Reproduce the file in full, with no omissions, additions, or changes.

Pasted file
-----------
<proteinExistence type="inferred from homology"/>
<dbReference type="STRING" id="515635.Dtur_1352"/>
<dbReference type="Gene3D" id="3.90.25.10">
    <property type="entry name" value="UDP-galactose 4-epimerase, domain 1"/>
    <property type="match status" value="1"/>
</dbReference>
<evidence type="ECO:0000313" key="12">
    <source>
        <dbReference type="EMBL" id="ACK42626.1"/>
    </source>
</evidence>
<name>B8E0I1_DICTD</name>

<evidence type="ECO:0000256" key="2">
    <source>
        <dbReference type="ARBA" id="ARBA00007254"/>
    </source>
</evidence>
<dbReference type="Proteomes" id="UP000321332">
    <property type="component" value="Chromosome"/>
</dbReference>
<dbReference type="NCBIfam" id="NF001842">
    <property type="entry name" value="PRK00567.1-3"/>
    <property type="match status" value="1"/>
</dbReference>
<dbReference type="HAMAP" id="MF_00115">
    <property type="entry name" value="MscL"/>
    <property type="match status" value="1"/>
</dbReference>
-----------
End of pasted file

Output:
<proteinExistence type="inferred from homology"/>
<dbReference type="STRING" id="515635.Dtur_1352"/>
<dbReference type="Gene3D" id="3.90.25.10">
    <property type="entry name" value="UDP-galactose 4-epimerase, domain 1"/>
    <property type="match status" value="1"/>
</dbReference>
<evidence type="ECO:0000313" key="12">
    <source>
        <dbReference type="EMBL" id="ACK42626.1"/>
    </source>
</evidence>
<name>B8E0I1_DICTD</name>

<evidence type="ECO:0000256" key="2">
    <source>
        <dbReference type="ARBA" id="ARBA00007254"/>
    </source>
</evidence>
<dbReference type="Proteomes" id="UP000321332">
    <property type="component" value="Chromosome"/>
</dbReference>
<dbReference type="NCBIfam" id="NF001842">
    <property type="entry name" value="PRK00567.1-3"/>
    <property type="match status" value="1"/>
</dbReference>
<dbReference type="HAMAP" id="MF_00115">
    <property type="entry name" value="MscL"/>
    <property type="match status" value="1"/>
</dbReference>